This year, Forest Parkers will not vote in a winter primary. Instead, the 16 candidates running in the municipal race will push on full steam ahead to the general election on April 5.
This is subsequent to 2007 changes to state election law, which now requires an increase in the number of candidates for a primary to be held. For non-partisan, commission governments like Forest Park’s, there need to be at least four times the number of candidates running as there are seats.
In short, four persons have to run for mayor for a primary to occur, as an example.
The law was changed in response to low voter turn-out, and as a cost-saving measure, according to the government organizations Illinois Municipal League and Illinois Association of County Clerks.
Countywide, voter participation was abysmal in 2003 and 2007, the last two municipal elections. In 2003, 23 percent of registered voters cast ballots across Cook County. Four years later, only 17 percent showed up to vote, according to statistics from the Cook County Clerk.
But, if the number of candidates on the Forest Park ballot – 14 for commissioner and two for mayor – and the spirited talk around town are indicative of this year’s civic participation, there might be a decent showing at the polls this spring. Of course, that total number of candidates could still change as three commissioner hopefuls face petition challenges.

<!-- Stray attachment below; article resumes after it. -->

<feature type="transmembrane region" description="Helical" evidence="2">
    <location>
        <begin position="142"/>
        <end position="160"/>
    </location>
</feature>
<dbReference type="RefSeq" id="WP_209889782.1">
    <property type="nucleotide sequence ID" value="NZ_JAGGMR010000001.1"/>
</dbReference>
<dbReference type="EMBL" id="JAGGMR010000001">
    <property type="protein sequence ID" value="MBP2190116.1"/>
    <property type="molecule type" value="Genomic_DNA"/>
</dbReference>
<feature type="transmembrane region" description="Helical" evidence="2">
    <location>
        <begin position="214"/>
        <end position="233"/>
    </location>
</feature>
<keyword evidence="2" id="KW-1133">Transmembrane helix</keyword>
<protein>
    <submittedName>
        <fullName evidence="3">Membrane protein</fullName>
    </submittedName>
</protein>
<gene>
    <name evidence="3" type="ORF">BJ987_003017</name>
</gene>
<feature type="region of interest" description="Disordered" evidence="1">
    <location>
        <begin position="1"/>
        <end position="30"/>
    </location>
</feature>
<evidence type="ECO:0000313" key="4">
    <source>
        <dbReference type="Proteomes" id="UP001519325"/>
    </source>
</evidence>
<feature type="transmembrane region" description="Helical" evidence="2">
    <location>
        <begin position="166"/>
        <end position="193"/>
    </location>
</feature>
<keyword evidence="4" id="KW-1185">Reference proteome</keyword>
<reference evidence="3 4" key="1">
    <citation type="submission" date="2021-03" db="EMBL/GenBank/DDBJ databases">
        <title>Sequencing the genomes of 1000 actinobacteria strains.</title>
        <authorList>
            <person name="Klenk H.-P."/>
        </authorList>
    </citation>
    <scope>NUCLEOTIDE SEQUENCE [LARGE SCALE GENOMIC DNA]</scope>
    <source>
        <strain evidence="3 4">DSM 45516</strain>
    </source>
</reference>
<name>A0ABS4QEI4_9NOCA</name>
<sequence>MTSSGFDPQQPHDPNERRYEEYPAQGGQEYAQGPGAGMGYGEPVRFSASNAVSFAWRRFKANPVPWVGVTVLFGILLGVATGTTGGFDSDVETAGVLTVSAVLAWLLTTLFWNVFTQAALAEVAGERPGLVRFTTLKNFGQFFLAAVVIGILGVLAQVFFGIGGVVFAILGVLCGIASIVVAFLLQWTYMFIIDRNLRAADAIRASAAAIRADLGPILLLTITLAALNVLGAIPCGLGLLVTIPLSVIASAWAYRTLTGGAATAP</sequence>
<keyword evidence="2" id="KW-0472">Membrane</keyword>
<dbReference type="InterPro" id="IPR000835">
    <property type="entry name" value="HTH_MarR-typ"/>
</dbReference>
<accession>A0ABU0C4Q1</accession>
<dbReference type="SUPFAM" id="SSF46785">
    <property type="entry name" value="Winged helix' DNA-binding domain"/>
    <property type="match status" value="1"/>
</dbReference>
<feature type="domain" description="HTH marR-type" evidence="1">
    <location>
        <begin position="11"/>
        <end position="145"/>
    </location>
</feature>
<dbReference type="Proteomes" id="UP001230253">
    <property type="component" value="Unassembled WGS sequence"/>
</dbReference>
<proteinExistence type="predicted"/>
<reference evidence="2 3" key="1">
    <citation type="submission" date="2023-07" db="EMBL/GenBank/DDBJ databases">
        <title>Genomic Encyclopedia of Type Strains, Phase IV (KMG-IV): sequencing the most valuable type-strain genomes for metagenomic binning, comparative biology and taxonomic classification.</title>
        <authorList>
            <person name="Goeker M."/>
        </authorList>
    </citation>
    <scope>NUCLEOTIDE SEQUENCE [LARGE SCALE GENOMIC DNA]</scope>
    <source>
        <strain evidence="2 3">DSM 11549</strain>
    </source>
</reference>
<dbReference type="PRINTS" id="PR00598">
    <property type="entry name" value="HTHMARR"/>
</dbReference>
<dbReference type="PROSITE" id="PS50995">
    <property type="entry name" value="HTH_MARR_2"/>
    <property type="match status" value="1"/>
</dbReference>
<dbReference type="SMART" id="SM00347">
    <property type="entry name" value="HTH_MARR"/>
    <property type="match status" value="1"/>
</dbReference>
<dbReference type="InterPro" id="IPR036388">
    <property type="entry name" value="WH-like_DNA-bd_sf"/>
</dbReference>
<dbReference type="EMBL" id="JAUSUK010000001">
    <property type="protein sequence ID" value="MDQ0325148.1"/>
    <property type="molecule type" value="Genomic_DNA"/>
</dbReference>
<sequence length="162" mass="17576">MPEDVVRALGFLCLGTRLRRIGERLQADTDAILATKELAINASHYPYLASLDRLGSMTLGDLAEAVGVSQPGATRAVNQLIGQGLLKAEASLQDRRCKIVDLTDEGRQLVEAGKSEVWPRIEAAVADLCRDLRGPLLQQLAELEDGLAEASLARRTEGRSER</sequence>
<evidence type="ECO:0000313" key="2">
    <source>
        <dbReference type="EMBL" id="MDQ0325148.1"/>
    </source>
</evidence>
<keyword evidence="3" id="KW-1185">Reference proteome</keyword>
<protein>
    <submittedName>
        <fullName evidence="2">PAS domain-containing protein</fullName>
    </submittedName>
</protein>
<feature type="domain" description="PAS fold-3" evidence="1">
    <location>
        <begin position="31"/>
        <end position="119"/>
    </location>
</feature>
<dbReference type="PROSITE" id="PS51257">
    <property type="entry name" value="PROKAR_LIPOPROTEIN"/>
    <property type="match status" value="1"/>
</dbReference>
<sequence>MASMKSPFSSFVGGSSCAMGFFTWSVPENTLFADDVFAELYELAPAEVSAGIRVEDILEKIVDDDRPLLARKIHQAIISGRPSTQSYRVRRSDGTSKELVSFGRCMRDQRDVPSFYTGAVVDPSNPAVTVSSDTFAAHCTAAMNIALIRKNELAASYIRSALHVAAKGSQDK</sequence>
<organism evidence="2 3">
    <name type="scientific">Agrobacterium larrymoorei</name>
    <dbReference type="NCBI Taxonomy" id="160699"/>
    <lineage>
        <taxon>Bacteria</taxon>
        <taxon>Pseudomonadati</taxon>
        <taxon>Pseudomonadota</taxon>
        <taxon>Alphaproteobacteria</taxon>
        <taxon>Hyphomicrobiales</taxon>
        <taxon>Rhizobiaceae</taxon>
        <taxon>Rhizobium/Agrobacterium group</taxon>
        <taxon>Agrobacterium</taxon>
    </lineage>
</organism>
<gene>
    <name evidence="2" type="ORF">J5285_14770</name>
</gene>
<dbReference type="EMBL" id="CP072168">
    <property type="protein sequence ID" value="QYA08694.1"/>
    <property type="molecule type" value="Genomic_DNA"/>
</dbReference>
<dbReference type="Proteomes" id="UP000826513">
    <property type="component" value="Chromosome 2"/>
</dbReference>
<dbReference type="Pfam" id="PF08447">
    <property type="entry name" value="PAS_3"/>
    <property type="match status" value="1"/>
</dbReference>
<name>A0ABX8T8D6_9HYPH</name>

Whether you are of the persnickety petition persuasion – every detail must be correct, or of the more lenient – more candidates mean more discussion outlook, the hardball tactic of challenging petitions is, in itself, a sign of political life in town. However the petition challenges turn out, and the first hearing is just after press time this week, it is going to be a spirited spring election season and we actively welcome that.
There are issues to be sorted out and political approaches to be evaluated. The Review will provide thorough coverage each week in print, with frequent updates online at forestparkreview.com.
All too often we forget that voting is a privilege. Across the globe people live under oligarchies, dictatorships, and faux democracies, and would no doubt love the opportunity to vote abusive regimes out of power.
Whether you’re dissatisfied with your elected officials, or you approve of the job they’ve done, exercise your right to vote.
There are 8,024 registered voters in Forest Park. We hope to see all of you at the polls on Election Day.
Visit the Village of Forest Park website at www.forestpark.net, for more information on voter registration and polling places.